London, England (CNN) -- British Prime Minister David Cameron, the Prince of Wales and the Duchess of Cornwall will join hundreds of veterans Sunday to commemorate the 65th anniversary of Victory over Japan Day, or VJ Day, which was Saturday.
"The service will remember the efforts of hundreds of thousands of veterans operating in the harshest of conditions, and pay tribute to nearly 30,000 British losses suffered during the Far East campaign, (including) some 12,500 who died while prisoners of war," Britain's Ministry of Defence said in a statement.
Cameron will lay a wreath on behalf of the British government, the statement said.
On August 14, 1945, Japan surrendered to Allied forces, effectively ending World War II.
"We must never forget the sacrifices made and the dedication showed by those who served our country in the Second World War," Cameron said.
"They fought and suffered around the world in ferocious conditions. They witnessed incomprehensible horrors. They lost their lives -- and many were imprisoned. And they did all this for us -- to protect the freedoms we all enjoy today. VJ Day, the day the Second World War ended, is a time for this generation to reflect and show its gratitude to our veterans for their bravery, dedication and sacrifice."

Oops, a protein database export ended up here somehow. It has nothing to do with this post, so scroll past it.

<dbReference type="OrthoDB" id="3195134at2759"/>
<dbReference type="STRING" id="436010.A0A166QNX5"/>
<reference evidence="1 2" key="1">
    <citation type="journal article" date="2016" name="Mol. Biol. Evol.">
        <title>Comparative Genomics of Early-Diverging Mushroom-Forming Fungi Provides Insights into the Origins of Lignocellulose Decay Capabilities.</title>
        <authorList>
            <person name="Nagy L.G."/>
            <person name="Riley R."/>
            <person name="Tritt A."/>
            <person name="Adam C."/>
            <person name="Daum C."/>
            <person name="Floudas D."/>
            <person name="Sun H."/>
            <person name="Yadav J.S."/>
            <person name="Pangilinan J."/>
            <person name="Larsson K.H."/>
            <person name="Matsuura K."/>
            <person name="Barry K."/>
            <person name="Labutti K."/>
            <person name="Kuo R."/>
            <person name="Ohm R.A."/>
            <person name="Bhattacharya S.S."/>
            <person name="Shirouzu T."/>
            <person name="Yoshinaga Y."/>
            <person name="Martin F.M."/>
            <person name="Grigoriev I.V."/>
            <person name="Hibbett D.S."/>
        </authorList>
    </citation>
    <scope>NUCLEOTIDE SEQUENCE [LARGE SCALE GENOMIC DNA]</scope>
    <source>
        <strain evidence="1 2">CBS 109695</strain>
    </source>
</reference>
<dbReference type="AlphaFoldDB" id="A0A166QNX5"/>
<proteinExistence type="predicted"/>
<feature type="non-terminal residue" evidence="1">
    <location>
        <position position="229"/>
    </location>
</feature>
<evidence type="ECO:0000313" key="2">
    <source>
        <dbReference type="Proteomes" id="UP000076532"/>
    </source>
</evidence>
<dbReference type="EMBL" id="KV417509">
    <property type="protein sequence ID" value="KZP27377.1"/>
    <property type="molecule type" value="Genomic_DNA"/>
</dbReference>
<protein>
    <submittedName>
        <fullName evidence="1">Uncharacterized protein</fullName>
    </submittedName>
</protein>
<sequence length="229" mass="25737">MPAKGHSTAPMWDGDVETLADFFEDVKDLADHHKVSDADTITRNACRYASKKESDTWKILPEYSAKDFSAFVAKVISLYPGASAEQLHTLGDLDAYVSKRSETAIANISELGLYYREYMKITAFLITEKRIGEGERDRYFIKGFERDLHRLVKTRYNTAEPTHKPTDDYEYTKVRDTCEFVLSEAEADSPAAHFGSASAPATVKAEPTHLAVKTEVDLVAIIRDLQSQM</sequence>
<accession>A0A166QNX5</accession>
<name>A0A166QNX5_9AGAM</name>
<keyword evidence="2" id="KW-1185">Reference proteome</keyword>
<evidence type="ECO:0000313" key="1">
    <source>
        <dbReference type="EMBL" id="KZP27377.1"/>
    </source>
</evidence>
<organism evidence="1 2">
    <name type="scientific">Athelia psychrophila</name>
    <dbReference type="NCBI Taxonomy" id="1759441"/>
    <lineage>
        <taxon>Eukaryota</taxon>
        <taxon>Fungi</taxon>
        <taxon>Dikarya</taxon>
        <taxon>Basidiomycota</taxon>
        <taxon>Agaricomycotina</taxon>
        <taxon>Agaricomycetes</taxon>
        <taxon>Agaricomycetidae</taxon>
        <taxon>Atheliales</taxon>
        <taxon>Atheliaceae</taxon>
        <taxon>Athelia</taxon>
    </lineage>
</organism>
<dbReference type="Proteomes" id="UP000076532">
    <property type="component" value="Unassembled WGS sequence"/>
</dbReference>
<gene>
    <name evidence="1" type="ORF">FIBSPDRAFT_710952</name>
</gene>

Chief of the General Staff, Gen. Sir David Richards, will lay a wreath on behalf of the British Army, the Ministry of Defence said.
The ministry, along with the Burma Star Association, organized the service.
The association, founded in 1951, "brings together veterans from all three services who experienced the bitter fighting in the jungles of Burma," which is modern-day Myanmar, the ministry said.